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Showing posts from June, 2018

Blog Tour: Guest post from Anne Booth author of Across the divide.

Across the Religious (or non-religious) divide   There are too many unnecessary divisions in our country, and some are unnecessarily based around religion and made worse by prejudice, lack of education and fear stirred up by deliberate misinformation and smears.   In Across the Divide there is a scene where Aidan’s opposition to school cadets leads him to be called a terrorist sympathiser, and this further expands and leads to a racist incident. I was very sad to read this report by the Muslim Council of Great Britain: There were lots of points made, and I recommend reading the whole report, but I want to focus on a misunderstanding with a child which caused the Muslim Council of Great Britain great concern. They cited the example of a two-year-old child in East London who has a diagnosed learning disability, sang an Islamic song and said "Allahu Akbar"

White Rabbit, Red Wolf by Tom Pollock

Described as The Curious Incident of the Dog in the Night-Time meets John le Carre, about a teen math prodigy with an extreme anxiety disorder who finds himself caught in a web of lies and conspiracies after an assassination attempt on his mother. I cannot write a long review for this book. Not because it isn't good, it really is, but because it'd be so easy for me to spoil something if I did. White Rabbit, Red Wolf follows the story of a teen with issues. He has an extreme anxiety disorder, but the story is not about those issues and rather focuses on shocking events that unfold while he attends an event where his mother is due to give a speech about her work. The story is intense and told at break neck pace which means it is one of those books you don't want to put down.  The John Le Carre comparisons are totally fair if Le Carre was fortunate enough to be able to write YA fiction this good. I loved it and will be recommending it far and wide.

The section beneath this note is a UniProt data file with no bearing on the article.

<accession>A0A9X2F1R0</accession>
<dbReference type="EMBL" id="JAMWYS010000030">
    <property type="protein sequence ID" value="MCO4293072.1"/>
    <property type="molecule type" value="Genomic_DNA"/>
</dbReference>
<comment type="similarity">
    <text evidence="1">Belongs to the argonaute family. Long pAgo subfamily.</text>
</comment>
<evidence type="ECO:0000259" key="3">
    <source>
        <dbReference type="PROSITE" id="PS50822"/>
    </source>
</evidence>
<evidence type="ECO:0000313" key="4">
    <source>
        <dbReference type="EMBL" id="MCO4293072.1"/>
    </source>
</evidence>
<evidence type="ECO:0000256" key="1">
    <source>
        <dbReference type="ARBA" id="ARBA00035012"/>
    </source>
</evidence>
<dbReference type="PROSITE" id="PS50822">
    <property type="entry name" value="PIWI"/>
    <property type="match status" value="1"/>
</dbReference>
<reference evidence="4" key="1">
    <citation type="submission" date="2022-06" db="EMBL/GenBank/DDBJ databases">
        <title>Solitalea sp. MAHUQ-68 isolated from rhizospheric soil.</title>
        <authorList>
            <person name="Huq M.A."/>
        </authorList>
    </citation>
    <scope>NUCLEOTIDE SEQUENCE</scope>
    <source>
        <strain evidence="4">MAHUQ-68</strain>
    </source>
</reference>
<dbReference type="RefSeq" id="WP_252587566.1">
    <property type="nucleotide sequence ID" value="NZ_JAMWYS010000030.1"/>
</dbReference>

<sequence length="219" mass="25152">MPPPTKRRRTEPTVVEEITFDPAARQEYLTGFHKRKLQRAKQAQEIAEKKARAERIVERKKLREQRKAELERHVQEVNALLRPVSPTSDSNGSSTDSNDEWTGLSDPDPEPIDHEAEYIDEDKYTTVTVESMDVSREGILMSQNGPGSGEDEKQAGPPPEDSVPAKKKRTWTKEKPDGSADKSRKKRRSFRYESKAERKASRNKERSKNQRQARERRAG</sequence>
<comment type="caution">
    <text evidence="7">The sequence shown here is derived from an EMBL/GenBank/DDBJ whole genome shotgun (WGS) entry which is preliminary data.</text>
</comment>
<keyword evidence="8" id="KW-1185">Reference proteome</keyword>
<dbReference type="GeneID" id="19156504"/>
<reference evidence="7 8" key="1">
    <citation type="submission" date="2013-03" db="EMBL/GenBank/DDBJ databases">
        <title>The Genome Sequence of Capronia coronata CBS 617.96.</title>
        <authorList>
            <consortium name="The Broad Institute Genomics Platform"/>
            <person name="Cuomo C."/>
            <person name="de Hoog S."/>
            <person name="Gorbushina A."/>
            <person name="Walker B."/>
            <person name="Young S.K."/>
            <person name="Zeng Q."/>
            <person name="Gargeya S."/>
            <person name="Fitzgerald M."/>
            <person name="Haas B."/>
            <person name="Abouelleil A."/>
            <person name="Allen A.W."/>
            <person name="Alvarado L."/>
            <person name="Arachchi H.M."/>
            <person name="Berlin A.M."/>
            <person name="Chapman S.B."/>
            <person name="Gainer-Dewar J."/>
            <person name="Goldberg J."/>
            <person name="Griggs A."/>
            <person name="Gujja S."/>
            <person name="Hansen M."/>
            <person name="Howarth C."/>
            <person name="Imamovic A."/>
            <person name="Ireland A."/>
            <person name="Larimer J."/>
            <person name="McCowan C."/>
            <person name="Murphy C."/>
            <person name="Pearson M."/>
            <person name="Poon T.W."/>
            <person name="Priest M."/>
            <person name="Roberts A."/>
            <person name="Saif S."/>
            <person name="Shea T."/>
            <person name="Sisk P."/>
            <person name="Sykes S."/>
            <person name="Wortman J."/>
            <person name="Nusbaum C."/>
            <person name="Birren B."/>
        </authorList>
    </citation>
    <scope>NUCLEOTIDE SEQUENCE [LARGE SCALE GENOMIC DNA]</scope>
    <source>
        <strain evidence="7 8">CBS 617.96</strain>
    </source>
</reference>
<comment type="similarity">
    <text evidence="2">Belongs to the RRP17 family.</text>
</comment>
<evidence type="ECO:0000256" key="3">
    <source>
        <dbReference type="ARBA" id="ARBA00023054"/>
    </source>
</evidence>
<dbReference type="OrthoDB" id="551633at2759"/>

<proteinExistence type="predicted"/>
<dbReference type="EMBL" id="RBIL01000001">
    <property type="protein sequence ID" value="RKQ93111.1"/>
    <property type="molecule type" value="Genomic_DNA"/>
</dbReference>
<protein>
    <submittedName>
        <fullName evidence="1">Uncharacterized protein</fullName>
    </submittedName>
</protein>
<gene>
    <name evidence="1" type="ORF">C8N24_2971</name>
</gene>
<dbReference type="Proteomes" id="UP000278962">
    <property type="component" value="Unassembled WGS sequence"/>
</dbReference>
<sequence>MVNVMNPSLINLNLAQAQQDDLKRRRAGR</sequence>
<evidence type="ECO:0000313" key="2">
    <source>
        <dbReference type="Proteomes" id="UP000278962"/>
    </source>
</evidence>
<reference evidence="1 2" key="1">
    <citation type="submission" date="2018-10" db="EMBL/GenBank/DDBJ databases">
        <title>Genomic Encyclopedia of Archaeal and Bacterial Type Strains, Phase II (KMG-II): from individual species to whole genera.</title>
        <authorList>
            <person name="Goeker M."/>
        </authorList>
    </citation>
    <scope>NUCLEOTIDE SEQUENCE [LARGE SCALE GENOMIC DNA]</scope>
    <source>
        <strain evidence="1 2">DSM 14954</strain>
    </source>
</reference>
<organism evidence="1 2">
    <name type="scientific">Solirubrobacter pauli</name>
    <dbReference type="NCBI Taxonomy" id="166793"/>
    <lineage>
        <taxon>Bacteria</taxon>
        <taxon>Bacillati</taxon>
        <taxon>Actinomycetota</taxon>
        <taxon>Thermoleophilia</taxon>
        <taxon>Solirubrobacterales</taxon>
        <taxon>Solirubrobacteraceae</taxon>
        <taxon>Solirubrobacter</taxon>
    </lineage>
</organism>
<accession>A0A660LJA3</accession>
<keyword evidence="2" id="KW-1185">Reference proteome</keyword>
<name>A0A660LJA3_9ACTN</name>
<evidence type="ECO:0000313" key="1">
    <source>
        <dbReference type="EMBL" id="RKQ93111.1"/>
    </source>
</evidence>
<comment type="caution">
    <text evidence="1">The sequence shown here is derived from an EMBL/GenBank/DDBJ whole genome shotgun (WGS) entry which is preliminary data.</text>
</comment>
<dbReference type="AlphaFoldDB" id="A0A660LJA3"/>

can't wait to read

Another month, another pile of books I'm desperate to get my hands on Don't stop thinking about tomorrow by Siobhan Curham Fourteen-year-old Stevie lives in Lewes with her beloved vinyl collection, her mum ... and her mum's depression. When Stevie's mum's disability benefits are cut, Stevie and her mother are plunged into a life of poverty. But irrepressible Stevie is determined not to be beaten and she takes inspiration from the lyrics of her father's 1980s record collection and dreams of a life as a musician. Then she meets Hafiz, a talented footballer and a Syrian refugee. Hafiz's parents gave their life savings to buy Hafiz a safe passage to Europe; his journey has been anything but easy. Then he meets Stevie... As Stevie and Hafiz's friendship grows, they encourage each other to believe in themselves and follow their dreams.   I love Siobhan's books and this looks ace.  Peril in Paris by Katherine Woodfine ALL ABOARD T